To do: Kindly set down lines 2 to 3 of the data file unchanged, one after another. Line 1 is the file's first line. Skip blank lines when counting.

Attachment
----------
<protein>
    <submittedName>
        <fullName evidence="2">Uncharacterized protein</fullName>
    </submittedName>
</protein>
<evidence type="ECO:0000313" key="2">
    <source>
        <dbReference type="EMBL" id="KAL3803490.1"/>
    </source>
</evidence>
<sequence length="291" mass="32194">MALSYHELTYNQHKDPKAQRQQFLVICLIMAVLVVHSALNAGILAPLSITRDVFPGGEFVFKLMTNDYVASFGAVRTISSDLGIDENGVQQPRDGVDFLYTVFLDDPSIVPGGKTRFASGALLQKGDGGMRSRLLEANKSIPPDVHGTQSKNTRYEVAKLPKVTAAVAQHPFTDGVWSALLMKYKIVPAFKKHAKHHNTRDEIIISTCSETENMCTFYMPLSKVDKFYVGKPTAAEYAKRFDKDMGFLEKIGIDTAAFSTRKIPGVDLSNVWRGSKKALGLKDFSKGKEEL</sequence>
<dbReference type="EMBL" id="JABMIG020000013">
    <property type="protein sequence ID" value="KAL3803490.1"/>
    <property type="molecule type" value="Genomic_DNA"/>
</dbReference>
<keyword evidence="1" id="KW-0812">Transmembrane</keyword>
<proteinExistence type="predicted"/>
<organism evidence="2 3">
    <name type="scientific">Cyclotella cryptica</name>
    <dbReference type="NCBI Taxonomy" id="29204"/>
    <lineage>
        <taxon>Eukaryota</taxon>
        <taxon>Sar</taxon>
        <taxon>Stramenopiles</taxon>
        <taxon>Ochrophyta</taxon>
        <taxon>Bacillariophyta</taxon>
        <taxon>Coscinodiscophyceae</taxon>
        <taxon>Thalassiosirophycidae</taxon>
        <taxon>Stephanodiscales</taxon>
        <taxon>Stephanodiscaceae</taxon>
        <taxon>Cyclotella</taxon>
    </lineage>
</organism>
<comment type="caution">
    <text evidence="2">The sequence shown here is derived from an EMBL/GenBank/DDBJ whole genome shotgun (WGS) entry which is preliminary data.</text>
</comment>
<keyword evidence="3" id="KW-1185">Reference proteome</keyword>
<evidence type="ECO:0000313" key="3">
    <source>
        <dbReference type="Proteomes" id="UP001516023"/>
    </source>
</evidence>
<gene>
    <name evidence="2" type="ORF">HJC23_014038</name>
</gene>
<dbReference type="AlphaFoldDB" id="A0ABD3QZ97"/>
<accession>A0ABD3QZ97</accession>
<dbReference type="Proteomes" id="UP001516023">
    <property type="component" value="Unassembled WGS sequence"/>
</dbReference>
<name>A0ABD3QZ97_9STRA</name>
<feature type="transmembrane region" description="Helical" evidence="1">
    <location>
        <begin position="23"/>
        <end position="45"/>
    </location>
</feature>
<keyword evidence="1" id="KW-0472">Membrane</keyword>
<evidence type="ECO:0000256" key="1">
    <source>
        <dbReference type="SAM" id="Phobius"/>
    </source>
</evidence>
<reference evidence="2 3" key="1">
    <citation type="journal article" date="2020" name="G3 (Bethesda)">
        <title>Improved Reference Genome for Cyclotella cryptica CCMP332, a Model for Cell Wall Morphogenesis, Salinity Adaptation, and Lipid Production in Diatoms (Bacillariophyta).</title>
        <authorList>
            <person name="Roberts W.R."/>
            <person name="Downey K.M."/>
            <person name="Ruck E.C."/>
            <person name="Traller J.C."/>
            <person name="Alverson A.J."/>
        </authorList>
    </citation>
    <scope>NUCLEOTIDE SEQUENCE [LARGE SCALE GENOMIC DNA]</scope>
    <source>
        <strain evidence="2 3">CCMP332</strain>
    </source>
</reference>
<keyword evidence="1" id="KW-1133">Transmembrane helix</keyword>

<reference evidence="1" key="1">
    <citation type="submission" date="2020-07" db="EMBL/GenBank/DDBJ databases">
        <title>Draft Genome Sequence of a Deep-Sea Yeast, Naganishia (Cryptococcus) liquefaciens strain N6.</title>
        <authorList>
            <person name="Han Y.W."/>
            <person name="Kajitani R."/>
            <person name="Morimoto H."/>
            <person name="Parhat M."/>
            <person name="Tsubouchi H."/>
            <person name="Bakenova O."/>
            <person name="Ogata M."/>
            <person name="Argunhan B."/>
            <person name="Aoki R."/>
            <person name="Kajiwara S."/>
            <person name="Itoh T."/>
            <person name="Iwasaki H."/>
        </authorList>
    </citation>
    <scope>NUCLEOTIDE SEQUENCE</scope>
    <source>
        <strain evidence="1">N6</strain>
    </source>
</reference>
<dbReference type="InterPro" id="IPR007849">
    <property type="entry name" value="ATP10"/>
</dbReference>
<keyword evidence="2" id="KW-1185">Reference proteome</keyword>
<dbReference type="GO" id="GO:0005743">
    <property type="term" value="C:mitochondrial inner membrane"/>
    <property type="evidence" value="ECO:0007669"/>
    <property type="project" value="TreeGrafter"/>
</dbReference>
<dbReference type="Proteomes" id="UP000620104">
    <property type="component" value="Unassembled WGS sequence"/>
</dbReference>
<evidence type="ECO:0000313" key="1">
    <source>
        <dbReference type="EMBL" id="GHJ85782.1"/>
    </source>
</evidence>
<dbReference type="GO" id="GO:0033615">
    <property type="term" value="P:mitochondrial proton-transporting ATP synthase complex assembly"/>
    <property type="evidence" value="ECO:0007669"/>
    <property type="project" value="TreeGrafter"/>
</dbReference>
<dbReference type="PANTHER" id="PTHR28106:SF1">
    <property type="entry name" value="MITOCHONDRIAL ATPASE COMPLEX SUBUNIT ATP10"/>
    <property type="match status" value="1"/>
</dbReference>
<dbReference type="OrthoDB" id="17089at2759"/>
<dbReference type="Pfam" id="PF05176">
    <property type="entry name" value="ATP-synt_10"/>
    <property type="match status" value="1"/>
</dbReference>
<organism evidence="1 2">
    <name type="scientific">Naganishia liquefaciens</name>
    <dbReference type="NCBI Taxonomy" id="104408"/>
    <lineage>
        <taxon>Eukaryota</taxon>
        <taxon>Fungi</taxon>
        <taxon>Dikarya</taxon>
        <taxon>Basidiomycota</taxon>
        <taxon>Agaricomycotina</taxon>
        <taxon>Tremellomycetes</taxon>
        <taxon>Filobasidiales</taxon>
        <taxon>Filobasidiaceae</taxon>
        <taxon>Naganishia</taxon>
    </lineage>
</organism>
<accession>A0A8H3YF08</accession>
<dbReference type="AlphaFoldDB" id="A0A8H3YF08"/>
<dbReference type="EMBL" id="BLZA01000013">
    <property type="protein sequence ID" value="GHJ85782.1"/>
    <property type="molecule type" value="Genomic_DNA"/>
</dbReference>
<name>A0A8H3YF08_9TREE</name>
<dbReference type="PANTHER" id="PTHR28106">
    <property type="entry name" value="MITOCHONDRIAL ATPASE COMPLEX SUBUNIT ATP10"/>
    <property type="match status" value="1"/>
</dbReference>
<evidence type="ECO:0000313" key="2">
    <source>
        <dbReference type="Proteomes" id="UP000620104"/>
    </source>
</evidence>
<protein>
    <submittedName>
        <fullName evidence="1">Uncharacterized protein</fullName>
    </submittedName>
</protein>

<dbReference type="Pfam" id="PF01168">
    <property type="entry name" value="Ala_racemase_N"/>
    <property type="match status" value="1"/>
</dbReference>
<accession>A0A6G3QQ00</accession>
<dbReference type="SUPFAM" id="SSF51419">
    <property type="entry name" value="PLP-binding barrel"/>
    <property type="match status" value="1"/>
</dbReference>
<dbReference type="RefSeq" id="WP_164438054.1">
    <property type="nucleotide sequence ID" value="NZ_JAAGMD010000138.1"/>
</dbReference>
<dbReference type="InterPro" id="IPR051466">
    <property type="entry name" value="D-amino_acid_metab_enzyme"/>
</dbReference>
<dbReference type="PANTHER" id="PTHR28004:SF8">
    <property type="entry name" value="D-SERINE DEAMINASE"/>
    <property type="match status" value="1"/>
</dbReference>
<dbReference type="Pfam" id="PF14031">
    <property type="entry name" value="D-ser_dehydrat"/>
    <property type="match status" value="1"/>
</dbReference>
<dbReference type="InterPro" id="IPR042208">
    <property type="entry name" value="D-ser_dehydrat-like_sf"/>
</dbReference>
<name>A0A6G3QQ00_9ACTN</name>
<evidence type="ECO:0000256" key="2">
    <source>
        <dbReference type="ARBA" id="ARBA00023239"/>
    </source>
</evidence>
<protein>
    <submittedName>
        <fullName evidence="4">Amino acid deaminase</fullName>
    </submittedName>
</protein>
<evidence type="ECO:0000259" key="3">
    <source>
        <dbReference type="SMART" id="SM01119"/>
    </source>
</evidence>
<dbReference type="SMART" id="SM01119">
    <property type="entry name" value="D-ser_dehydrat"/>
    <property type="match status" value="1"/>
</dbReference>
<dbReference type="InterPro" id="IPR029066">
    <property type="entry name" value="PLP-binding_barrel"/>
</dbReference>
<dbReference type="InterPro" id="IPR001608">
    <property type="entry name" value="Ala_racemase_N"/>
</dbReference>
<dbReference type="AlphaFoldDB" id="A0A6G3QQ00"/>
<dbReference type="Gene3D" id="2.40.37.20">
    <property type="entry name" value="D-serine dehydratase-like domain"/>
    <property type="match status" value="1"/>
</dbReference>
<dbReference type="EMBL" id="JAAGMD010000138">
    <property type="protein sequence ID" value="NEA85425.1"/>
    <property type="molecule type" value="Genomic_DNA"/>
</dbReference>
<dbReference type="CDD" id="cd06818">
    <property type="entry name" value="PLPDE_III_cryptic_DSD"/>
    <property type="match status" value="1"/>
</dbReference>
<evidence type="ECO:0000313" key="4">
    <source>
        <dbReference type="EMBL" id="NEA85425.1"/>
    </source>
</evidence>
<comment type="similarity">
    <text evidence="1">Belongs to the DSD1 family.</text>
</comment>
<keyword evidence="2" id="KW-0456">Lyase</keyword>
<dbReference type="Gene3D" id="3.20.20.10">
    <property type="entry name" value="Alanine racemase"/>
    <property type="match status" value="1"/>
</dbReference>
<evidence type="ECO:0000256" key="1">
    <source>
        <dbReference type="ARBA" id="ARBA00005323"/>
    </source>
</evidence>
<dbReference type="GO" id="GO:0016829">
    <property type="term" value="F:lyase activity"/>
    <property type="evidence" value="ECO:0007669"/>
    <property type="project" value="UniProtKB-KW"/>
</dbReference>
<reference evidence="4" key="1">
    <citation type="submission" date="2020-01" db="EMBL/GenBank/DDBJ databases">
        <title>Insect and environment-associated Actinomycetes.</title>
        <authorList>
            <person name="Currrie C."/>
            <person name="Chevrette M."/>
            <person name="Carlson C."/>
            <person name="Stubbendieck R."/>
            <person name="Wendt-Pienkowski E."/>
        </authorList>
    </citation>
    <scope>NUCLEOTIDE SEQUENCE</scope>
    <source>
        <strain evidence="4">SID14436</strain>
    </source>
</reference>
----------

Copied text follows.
    <submittedName>
        <fullName evidence="2">Uncharacterized protein</fullName>